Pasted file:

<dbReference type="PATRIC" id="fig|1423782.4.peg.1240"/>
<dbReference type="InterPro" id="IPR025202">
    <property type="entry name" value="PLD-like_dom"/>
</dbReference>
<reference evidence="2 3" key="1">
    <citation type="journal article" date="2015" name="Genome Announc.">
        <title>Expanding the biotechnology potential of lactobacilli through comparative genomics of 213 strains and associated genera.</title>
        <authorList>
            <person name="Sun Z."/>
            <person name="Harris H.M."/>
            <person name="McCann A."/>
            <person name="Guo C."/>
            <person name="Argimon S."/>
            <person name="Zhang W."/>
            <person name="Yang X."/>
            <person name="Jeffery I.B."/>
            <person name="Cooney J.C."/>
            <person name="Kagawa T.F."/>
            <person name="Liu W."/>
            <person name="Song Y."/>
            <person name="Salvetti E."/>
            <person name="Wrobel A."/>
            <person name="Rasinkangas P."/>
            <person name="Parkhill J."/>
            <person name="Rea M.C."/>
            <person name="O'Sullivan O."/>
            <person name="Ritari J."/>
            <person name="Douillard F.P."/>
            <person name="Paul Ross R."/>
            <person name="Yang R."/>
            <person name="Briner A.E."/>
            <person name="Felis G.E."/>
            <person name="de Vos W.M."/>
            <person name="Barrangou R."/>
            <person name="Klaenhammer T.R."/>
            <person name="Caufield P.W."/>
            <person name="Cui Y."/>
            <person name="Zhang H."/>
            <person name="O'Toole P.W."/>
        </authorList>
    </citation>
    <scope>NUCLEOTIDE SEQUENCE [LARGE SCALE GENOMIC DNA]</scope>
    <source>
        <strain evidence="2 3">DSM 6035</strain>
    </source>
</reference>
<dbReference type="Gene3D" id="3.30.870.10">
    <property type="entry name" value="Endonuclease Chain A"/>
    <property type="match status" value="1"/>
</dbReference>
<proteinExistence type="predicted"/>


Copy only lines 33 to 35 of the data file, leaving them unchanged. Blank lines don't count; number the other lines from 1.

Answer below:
            <person name="de Vos W.M."/>
            <person name="Barrangou R."/>
            <person name="Klaenhammer T.R."/>